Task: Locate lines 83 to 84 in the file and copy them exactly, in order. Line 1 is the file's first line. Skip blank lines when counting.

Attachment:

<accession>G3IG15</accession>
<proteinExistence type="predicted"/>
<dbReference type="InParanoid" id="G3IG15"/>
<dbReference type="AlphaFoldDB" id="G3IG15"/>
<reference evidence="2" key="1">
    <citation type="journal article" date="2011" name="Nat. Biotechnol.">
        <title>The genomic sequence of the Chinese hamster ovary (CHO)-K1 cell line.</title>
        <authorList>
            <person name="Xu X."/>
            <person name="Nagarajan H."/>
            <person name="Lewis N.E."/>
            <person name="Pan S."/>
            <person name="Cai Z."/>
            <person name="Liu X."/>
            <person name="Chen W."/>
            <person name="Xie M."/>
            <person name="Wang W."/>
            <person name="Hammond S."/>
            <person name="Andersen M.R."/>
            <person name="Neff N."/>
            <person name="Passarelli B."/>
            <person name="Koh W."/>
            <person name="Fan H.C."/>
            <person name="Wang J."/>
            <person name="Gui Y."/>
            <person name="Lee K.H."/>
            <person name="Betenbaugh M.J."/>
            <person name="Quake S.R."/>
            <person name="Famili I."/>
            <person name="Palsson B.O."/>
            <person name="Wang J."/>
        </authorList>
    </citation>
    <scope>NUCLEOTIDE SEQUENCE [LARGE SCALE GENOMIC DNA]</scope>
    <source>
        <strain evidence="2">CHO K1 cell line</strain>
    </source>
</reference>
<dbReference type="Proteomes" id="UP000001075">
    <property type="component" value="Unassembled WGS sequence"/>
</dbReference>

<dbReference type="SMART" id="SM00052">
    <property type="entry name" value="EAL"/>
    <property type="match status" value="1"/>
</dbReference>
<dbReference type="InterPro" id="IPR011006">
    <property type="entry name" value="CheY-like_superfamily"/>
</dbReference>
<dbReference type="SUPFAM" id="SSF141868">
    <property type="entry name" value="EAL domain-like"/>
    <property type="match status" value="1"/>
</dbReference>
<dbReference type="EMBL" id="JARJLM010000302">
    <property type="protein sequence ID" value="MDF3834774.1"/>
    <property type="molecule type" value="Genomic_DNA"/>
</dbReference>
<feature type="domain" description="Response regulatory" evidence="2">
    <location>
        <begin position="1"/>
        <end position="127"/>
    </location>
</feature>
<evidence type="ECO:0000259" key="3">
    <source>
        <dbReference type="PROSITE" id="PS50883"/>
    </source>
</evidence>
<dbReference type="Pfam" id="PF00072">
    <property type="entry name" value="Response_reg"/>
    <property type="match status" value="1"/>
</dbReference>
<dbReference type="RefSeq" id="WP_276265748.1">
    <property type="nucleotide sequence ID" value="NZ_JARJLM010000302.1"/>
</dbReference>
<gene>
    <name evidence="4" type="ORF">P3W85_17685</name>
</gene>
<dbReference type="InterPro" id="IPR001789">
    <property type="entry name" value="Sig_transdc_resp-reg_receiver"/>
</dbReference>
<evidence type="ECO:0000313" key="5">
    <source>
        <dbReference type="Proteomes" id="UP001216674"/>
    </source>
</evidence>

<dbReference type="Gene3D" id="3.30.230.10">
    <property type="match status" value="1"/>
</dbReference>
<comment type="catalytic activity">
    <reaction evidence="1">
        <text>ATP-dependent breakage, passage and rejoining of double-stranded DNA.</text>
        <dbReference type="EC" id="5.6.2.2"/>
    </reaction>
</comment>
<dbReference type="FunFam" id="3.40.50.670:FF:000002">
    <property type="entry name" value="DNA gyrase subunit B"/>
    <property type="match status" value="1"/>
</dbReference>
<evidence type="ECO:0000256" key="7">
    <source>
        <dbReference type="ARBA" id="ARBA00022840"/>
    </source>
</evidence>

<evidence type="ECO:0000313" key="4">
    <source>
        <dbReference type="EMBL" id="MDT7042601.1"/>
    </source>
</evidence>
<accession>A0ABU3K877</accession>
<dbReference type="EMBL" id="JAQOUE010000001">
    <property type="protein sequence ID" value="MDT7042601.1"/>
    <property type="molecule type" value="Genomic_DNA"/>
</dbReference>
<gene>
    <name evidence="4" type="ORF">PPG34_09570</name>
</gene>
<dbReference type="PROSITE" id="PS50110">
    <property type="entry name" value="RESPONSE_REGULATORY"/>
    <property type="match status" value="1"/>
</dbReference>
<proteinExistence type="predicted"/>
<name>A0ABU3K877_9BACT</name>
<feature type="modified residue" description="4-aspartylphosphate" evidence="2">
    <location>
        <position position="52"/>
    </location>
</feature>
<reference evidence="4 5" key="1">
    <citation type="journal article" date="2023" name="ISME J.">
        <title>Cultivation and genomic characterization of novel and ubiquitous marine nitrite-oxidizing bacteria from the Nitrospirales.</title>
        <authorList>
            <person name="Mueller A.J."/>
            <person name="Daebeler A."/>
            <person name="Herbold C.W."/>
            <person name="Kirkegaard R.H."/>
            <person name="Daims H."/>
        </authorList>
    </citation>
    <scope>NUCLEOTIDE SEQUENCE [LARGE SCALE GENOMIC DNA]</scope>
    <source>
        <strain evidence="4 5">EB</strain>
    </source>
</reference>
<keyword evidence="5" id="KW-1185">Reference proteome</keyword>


        <dbReference type="Proteomes" id="UP001216674"/>
    </source>